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Robert Smithson was an American minimalist, environmental artist. He was a key figure in 20th century environmental art, also known as land art or earthworks. In addition to the artwork he produced, Robert Smithson wrote extensively on the subject. His essays on art challenged traditional methods and ideas, and affected and changed art theory substantially in the decades that followed.
Robert Smithson was born in New Jersey, United States on 2 January 1938. His initial interests were in drawing and painting, which he studied at the Art Students League art school in New York. Smithson’s early artwork reflected his primary focus on painting the human body, and science fiction and fantasy themes.
In the early 1960s he became interested in minimalism, an artistic movement that started during the post-World War II era. This type of art was usually visual or musical, and was simplified in order to draw attention to the artwork’s most fundamental characteristics.
At the same time that minimalism was gaining popularity, Robert Smithson turned away from his immersion in art of the human body. Instead, he used materials new to the art world in order to explore visual elements in new ways. He was especially interested the concept of entropy, and in the sculpture of crystalline structures.
During the late 1960s, while exploring industrial areas, Robert Smithson became captivated watching the excavation of tons of earth and rock. The moment inspired him to create land art. By 1970, he had created one of his most famous land artworks — Partially Buried Woodshed. Later that same year, he finished his most famous work, the Spiral Jetty, on the shore of the Great Salt Lake in Utah. Smithson used 1,500 feet (457 meters) of rock, earth, salt, and red algae to create the jetty.
Much of Smithson’s interest in land art was based on the idea of deformities in the land. He considered deformities to be areas that had been agitated by industry, urbanization, or natural damage. It was the damaged, or scarred, areas that were art in his view. Because of this, Robert Smithson faced criticism that he, and other similar artists, further disrupted the land with their artwork. In an essay, Smithson argued that human or natural manipulation could actually benefit the landscape, and that his opponents’ views prevented them from seeing this potential.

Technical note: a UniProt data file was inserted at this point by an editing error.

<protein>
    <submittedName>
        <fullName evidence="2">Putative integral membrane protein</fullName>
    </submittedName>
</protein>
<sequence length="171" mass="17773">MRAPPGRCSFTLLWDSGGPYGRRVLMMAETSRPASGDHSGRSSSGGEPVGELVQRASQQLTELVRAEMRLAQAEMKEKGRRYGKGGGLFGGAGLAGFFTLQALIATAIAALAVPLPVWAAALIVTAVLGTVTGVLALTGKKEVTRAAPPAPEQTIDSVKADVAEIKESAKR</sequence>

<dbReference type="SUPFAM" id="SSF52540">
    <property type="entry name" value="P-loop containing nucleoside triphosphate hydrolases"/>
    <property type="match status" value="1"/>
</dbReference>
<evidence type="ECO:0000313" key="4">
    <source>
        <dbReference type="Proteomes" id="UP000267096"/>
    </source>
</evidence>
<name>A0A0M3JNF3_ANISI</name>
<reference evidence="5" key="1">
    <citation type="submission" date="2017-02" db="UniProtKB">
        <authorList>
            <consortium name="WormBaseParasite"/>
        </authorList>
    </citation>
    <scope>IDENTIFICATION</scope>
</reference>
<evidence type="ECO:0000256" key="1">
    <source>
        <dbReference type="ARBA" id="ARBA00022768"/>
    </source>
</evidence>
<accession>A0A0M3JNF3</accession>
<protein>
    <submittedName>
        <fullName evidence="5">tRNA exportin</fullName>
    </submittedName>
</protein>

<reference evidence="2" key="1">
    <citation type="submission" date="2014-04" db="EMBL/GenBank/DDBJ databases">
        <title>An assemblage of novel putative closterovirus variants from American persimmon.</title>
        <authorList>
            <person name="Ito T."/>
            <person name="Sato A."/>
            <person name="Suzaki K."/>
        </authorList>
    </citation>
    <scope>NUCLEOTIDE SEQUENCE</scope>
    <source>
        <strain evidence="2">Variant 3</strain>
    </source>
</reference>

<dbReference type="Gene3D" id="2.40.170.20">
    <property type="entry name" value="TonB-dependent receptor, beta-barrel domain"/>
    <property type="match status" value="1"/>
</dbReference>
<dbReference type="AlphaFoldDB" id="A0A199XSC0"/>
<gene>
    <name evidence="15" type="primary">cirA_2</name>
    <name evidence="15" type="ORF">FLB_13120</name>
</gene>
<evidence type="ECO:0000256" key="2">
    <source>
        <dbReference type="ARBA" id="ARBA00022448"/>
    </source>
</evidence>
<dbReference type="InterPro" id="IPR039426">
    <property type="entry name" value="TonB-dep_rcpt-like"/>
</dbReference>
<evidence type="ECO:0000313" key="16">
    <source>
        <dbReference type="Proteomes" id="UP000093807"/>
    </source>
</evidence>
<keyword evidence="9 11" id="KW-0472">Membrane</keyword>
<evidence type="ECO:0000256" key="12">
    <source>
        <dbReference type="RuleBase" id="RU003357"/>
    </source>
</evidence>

Robert Smithson’s art career was tragically ended at the age of 35 when he died in a plane crash. At the time, he was reviewing a site for a work in Texas to be called Amarillo Ramp.
I think that harsh criticism of Smithson's art was undue. I would agree with the critics if his work had altered landscapes in a way that harmed nature or its inhabitants, but this is not the case. Robert Smithson's Partially Buried Woodshed was made of natural materials- wood, soil and rock.
I also think that Smithson opened the way for artists to see landscapes through a different lens and perhaps has inspired a new school of artists who photograph landscapes that have been ruined by industrialization. There is one particular image in my mind of a recycle "valley" in China which is one of the most horrific scenes of global economies I think. Just imagine a family living among
mountainous piles of metals which they untiringly sort through for a living. Such photography, such art makes huge statements about our landscapes, nature, human consumption and labor today. For me, this is not only art, but really as a social cause and Robert Smithson is someone who helped pave the way for new generation artists.
Robert Smithson was an artist with a grand imagination. After seeing pictures of his works, especially "Spiral Jetty," I bet he stood out from other artists right away. I wonder what he would think about modern Dubai if he were alive today? I also wonder if Dubai's builders have taken any inspiration from Robert Smithson's land art?